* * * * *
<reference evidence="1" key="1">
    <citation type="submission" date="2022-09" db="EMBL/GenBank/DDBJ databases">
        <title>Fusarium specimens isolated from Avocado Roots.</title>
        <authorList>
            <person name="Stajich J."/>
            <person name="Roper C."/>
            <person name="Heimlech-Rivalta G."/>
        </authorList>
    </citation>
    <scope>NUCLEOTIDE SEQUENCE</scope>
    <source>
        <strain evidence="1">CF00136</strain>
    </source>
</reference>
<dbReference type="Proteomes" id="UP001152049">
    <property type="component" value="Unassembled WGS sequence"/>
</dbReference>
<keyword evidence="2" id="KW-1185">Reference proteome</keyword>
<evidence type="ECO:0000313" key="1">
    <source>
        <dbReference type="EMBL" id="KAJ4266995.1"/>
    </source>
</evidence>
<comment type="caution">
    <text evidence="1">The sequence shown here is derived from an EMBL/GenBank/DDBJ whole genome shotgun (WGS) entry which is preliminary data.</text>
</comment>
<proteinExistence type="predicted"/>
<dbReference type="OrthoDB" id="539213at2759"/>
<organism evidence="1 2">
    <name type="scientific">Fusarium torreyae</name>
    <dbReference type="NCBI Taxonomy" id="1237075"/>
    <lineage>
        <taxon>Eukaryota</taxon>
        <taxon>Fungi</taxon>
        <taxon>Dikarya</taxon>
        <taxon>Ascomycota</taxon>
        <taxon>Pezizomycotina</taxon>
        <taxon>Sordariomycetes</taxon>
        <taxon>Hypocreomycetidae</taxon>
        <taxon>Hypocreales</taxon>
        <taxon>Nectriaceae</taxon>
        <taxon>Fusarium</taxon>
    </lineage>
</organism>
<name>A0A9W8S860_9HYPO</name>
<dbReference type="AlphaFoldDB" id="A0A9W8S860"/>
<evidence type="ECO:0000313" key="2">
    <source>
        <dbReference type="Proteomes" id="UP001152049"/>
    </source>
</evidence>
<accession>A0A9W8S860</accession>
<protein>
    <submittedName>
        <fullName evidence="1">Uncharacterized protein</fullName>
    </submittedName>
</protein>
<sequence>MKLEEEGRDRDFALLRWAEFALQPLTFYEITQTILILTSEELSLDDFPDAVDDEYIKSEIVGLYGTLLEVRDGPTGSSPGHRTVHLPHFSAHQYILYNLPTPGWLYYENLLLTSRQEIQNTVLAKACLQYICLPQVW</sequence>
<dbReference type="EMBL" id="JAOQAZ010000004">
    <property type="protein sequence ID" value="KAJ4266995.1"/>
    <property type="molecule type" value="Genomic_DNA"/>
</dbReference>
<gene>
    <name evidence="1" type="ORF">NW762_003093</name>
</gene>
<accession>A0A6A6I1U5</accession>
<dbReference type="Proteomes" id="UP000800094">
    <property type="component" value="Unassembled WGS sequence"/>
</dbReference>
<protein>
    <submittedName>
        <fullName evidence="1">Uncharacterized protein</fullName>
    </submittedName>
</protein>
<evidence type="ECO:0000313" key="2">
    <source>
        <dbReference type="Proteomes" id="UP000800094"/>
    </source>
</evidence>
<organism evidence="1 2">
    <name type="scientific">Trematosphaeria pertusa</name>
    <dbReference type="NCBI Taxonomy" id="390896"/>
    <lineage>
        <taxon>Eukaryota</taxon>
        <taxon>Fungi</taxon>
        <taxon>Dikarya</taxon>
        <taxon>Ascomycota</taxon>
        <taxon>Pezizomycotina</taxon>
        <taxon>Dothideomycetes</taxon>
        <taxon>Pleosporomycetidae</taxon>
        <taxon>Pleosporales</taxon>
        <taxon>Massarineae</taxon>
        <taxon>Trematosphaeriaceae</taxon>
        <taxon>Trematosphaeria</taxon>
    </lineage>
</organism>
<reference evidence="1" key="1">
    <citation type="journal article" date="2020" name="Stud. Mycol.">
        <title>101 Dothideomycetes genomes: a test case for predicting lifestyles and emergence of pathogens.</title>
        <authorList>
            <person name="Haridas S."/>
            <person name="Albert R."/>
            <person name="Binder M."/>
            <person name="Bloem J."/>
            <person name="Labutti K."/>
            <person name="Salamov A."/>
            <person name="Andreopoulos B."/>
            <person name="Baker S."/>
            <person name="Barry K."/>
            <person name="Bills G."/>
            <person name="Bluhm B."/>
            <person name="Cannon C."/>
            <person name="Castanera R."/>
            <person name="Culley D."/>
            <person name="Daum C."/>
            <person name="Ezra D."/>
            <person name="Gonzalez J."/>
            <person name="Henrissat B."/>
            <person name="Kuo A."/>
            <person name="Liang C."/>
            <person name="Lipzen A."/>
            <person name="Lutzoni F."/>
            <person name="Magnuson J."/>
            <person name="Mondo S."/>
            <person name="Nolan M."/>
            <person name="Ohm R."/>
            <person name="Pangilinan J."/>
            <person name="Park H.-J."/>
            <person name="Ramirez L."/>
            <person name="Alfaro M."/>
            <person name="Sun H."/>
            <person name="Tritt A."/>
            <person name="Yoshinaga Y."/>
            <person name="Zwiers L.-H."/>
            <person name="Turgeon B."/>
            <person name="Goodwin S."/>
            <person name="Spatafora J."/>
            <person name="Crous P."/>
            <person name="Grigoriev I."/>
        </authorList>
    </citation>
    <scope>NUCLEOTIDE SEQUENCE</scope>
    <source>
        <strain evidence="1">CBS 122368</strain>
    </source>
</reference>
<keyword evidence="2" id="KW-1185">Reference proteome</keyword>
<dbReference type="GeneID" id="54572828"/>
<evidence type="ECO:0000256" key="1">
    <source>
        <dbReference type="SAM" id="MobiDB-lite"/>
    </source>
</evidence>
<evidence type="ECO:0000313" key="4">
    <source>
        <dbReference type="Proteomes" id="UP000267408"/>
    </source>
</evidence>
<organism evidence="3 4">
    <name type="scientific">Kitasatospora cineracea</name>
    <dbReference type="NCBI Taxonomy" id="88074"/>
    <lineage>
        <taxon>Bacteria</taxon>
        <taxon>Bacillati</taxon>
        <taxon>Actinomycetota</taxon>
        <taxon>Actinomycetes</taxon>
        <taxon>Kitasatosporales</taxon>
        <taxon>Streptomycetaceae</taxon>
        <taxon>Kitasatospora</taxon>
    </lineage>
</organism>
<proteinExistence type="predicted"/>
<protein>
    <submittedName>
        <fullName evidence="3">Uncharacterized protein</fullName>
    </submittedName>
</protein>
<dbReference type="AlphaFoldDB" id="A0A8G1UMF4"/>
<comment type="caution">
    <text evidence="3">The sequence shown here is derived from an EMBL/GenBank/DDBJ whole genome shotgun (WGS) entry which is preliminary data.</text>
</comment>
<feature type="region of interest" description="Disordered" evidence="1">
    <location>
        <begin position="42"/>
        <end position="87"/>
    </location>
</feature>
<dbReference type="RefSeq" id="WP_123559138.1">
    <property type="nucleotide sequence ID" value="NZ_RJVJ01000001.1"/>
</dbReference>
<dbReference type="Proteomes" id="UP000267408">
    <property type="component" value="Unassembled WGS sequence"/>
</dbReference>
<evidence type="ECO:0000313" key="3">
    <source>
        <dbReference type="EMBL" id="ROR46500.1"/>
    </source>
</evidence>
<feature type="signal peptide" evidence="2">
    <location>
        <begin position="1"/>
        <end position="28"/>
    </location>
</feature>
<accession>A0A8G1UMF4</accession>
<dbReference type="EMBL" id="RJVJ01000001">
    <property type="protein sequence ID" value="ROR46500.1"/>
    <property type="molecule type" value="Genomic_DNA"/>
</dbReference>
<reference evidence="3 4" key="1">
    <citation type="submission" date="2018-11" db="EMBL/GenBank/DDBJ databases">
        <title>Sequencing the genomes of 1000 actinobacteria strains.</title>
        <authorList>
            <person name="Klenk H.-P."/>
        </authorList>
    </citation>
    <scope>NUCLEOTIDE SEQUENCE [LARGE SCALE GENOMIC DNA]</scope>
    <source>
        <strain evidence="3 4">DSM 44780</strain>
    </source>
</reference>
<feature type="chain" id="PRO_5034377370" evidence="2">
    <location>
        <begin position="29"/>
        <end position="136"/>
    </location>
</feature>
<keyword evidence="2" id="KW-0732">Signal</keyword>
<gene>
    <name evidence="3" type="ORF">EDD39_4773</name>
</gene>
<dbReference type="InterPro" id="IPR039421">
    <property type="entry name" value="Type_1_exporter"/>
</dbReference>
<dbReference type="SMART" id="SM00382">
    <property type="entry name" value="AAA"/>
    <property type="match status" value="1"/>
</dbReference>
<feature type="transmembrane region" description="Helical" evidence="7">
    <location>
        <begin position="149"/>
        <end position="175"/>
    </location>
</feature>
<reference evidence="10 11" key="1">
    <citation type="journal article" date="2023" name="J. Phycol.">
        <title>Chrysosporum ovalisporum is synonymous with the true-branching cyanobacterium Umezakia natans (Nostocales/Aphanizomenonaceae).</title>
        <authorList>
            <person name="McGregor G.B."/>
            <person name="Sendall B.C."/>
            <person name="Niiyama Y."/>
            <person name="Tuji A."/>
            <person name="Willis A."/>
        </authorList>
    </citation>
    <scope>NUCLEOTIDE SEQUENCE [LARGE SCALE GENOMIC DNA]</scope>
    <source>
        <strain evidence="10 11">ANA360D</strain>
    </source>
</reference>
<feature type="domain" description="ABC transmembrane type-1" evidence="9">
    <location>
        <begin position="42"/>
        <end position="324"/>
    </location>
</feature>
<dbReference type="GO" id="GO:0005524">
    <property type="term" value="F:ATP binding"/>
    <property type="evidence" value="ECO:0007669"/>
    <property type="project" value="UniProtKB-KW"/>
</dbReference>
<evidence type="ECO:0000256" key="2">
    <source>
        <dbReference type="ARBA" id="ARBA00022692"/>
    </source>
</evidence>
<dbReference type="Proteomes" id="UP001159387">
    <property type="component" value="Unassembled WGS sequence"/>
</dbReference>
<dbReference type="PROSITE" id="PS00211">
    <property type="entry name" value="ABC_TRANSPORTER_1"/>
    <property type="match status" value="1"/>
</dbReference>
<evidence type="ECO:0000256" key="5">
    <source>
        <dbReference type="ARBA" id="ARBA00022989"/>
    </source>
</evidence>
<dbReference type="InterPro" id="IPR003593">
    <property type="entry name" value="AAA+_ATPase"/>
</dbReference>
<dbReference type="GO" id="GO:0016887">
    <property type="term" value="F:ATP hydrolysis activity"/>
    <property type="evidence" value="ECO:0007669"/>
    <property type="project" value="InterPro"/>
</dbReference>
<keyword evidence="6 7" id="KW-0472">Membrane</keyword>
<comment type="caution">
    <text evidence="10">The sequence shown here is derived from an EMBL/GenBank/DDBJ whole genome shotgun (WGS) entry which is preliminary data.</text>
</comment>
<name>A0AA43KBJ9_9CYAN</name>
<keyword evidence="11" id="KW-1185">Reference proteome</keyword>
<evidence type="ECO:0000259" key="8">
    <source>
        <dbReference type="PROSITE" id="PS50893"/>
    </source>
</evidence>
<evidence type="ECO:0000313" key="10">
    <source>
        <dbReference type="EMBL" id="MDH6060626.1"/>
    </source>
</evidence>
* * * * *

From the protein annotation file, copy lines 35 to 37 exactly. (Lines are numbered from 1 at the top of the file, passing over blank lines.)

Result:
        <taxon>Dikarya</taxon>
        <taxon>Ascomycota</taxon>
        <taxon>Pezizomycotina</taxon>